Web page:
Tag Archives: albania

I ❤ Çamëria

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Çamëria is the ethnically Albanian region extending from Albania’s Saranda district into some Greek districts. Before starting my Fulbright project I knew that there were a lot of Albanians living and working in Greece (when I traveled there my first summer in Peace Corps, I seemed to hear Albanian spoken all around me), but not that there was a region where Albanians had historically settled and lived.

How many Cham Albanians live in this region of Greece depends on who you ask. I’ve read a lot of Miranda Vicker’s writing on Albania, and recall her stressing the Albanian population in Çamëria in Greece. She estimates that about 40,000 Cham Albanians are living in Greece, while the Greeks say that the area is now inhabitated mostly by Greeks, in part because of an Albanian exodus around the Second World War. (If you’re interested, here’s the wikipedia page on Çamëria, and here’s the page on Cham Albanians.)

This is just to give you a little background on the photos. Ever since I moved to Tirana, I’ve been meaning to take a photo of some “I ❤ Çamëria” graffito. I’d only seen it in one place, though, about a 25 minute walk from my apartment, and never seem to have my camera when I’m going by there. Last week I noticed that the “I ❤ Çamëria” graffiti was popping up everywhere, along the major streets around the Bllok where I live. And then yesterday, along Tirana’s main boulevard, up went “I ❤ Çamëria” banners interspersed with banners showing the double-headed eagle from Albania’s flag. On my way for a coffee today, I stopped and took photos of all the Çamëria banners, graffiti, posters, and displays I saw along the boulevard. I’m waiting to see if Balkan Insight is going to write anything about this, since I’m curious about how all the Çamëria love is going to go over with Greece.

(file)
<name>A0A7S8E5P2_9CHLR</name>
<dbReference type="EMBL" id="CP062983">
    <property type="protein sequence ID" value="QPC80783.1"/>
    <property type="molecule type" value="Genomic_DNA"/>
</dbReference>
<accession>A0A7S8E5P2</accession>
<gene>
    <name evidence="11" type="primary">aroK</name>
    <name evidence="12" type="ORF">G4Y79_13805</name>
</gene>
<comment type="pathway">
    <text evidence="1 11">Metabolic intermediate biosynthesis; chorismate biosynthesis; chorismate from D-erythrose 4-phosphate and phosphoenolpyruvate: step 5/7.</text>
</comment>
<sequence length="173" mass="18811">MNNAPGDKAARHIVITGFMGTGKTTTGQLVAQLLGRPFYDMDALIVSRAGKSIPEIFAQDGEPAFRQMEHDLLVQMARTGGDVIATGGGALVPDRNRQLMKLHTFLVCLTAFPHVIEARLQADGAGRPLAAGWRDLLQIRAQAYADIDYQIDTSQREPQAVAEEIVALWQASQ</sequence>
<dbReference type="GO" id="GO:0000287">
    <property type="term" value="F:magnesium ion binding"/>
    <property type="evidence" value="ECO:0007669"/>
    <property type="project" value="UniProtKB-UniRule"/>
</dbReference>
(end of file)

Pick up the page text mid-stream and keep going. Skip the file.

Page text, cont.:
In front of one of Tirana’s landmarks, the Pyramid

The banners, heading towards Skenderbeu Square

Look how far they go – all the way down the boulevard!

A display along the main boulevard

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Travel! Adventure! Montenegro & Croatia

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Communist Hotel welcomes you with charming interior decorations.

Now that I’m in the last few months of my Fulbright grant the fact that I am going home soon (July 31st!) is starting to hit me. Ever since I moved to Macedonia I’ve been pretty relaxed about travel; I thought about going to a lot of places around Eastern Europe, but never did because it seemed more important to me to sit around with my host sister, drawing and baking cookies. (I think this was a good choice, still.) But now that I can say I will be home month after next, I feel a new panic about travel. I need to see ALL the places!

I dealt one small blow to my list of Eastern European Countries I Will Probably Not Manage to Visit by going, last week, to Montenegro and Croatia with Albania’s two other Fulbrights. We started the trip in classic Albania style, with a furgon ride up to Shkoder where we spent the night in a former Communist hotel. The next day we took a bus to Ulcinj, in Montenegro, where we were able to indulge in my #1 Favorite Travel Activity (eating food in a bus station) before catching another bus to Bar and then on to the resort town of Sveti Stefan.